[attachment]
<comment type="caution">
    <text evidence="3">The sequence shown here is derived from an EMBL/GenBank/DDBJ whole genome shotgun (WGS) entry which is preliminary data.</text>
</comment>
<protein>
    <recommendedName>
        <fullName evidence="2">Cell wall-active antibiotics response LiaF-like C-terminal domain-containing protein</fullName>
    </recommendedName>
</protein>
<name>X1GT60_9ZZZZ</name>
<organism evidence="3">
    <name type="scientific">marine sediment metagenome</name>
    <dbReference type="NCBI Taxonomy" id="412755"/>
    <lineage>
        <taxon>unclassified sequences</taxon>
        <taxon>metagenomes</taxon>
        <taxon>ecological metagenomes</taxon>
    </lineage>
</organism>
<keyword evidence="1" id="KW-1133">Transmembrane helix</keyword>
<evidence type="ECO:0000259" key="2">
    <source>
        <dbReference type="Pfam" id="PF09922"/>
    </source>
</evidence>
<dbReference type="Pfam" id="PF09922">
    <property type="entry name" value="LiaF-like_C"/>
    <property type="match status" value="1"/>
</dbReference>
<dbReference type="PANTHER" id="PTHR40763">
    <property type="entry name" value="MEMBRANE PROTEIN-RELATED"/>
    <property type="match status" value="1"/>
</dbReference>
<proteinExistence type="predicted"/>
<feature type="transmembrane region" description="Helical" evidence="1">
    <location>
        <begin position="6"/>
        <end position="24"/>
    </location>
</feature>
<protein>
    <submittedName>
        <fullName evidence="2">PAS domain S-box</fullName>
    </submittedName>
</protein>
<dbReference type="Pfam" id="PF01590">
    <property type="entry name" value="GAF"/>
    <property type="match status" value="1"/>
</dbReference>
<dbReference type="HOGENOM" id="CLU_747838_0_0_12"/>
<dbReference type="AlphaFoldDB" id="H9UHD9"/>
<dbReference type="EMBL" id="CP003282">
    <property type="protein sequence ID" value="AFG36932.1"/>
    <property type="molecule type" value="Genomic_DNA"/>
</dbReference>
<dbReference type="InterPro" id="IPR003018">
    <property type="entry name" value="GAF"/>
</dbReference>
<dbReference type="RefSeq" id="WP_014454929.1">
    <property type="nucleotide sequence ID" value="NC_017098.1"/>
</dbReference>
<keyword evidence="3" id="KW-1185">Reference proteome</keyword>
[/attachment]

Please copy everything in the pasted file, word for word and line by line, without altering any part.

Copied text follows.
<comment type="caution">
    <text evidence="3">The sequence shown here is derived from an EMBL/GenBank/DDBJ whole genome shotgun (WGS) entry which is preliminary data.</text>
</comment>
<protein>
    <recommendedName>
        <fullName evidence="2">Cell wall-active antibiotics response LiaF-like C-terminal domain-containing protein</fullName>
    </recommendedName>
</protein>
<name>X1GT60_9ZZZZ</name>
<organism evidence="3">
    <name type="scientific">marine sediment metagenome</name>
    <dbReference type="NCBI Taxonomy" id="412755"/>
    <lineage>
        <taxon>unclassified sequences</taxon>
        <taxon>metagenomes</taxon>
        <taxon>ecological metagenomes</taxon>
    </lineage>
</organism>
<keyword evidence="1" id="KW-1133">Transmembrane helix</keyword>
<evidence type="ECO:0000259" key="2">
    <source>
        <dbReference type="Pfam" id="PF09922"/>
    </source>
</evidence>
<dbReference type="Pfam" id="PF09922">
    <property type="entry name" value="LiaF-like_C"/>
    <property type="match status" value="1"/>
</dbReference>
<dbReference type="PANTHER" id="PTHR40763">
    <property type="entry name" value="MEMBRANE PROTEIN-RELATED"/>
    <property type="match status" value="1"/>
</dbReference>
<proteinExistence type="predicted"/>
<feature type="transmembrane region" description="Helical" evidence="1">
    <location>
        <begin position="6"/>
        <end position="24"/>
    </location>
</feature>
<protein>
    <submittedName>
        <fullName evidence="2">PAS domain S-box</fullName>
    </submittedName>
</protein>
<dbReference type="Pfam" id="PF01590">
    <property type="entry name" value="GAF"/>
    <property type="match status" value="1"/>
</dbReference>
<dbReference type="HOGENOM" id="CLU_747838_0_0_12"/>
<dbReference type="AlphaFoldDB" id="H9UHD9"/>
<dbReference type="EMBL" id="CP003282">
    <property type="protein sequence ID" value="AFG36932.1"/>
    <property type="molecule type" value="Genomic_DNA"/>
</dbReference>
<dbReference type="InterPro" id="IPR003018">
    <property type="entry name" value="GAF"/>
</dbReference>
<dbReference type="RefSeq" id="WP_014454929.1">
    <property type="nucleotide sequence ID" value="NC_017098.1"/>
</dbReference>
<keyword evidence="3" id="KW-1185">Reference proteome</keyword>